In December, 2019, Sheldon Marche travelled to Los Cabos, Mexico for a warm-weather vacation. The next morning he received a call from his sibling letting him know that their mother had entered the last stages of her life and that any family members wishing to say goodbye should make arrangements to travel to her side in Corner Brook, Newfoundland as soon as possible. As he was waiting with friends to hear back regarding arrangements, two of his friends yelled to him that he needed to go down to the beach because there was someone choking who required assistance.
Sheldon immediately headed to the beach. The hotel lifeguards arrived about 30 seconds ahead of him and began trying to clear the airway. The patient was approximately six months old, unconscious and the airway was blocked. The lifeguard was using his protocols which were different than the CSP’s. A second patroller arrived on the scene as Sheldon attempted to coach the lifeguard through the language barrier to adapt their response. This was not successful and Sheldon took over the rescue, using CSP protocols.
As all of this was going on, a large crowd gathered and was yelling loudly in multiple languages to ‘correct’ Sheldon’s protocols to which he responded that he was trained in first aid. After approximately two minutes of alternating back blows and chest thrusts the second patroller noted a weak breath by the patient, advising Sheldon of the change in situation. As he turned the patient to his back and was listening for breathing, the lifeguard’s finger entered the patient’s mouth for conduct a blind sweep, which resulted in a re-obstructed airway.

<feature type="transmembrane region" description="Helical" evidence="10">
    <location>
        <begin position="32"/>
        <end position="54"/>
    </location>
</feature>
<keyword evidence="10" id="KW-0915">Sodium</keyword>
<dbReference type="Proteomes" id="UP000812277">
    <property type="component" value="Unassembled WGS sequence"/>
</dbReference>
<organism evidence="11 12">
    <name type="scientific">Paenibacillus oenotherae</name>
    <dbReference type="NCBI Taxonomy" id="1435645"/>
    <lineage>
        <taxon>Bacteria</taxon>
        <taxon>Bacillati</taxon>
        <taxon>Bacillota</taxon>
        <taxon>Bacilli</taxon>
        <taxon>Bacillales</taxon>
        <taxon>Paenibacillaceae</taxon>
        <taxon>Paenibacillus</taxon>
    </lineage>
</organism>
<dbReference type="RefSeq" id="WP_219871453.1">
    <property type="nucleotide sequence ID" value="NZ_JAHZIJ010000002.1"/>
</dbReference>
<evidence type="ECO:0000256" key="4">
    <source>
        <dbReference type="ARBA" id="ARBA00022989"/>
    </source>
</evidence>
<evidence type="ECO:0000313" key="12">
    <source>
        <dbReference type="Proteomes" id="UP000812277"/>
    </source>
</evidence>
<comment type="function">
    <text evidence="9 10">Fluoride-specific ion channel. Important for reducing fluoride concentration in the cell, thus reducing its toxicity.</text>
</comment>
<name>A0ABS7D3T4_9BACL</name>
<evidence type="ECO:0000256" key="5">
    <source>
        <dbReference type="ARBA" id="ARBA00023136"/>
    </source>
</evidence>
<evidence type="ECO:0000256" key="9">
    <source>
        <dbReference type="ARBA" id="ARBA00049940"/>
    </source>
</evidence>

Sheldon resumed the alternating back blows and chest thrusts for another 90 seconds after which the second patroller noted a weak crying sound from the patient and a curdled milk-like froth was coming from the patient’s mouth and nose. At this time the lifeguard yelled “ambulance” and retrieved the baby, running up the ramp into the hotel towards the ambulance. He was advised to keep the baby face down, head down to protect the airway that was present. Approximately 15 seconds later someone in the crowd yelled that the lifeguard had turned the baby on his back and that it had stopped breathing again.
The mother (or grandmother) grabbed Sheldon by the hand and forcefully pulled him with her up the ramp towards the baby. Halfway up the ramp Sheldon felt and heard a snapping in his calf muscle and was unable to keep up with the mother who he passed to the security team, asking them to take her to the baby, and he became a secondary patient to the incident.
Following the incident hotel staff was reluctant to offer any information. Sheldon left the resort the next morning with assurances from the resort management that the baby was fine and that they would communicate the outcome. Friends and witnesses at the resort relayed similar information, subsequently confirmed by the resort some time later. Sheldon did make it to his mother’s side before she passed away and continues to recover from torn calf muscles incurred during the incident.
For his actions in saving the life of the six-month old baby in very difficult conditions, the CSP was proud to award Sheldon Marche the John D. Harper Lifesaving Award in 2020.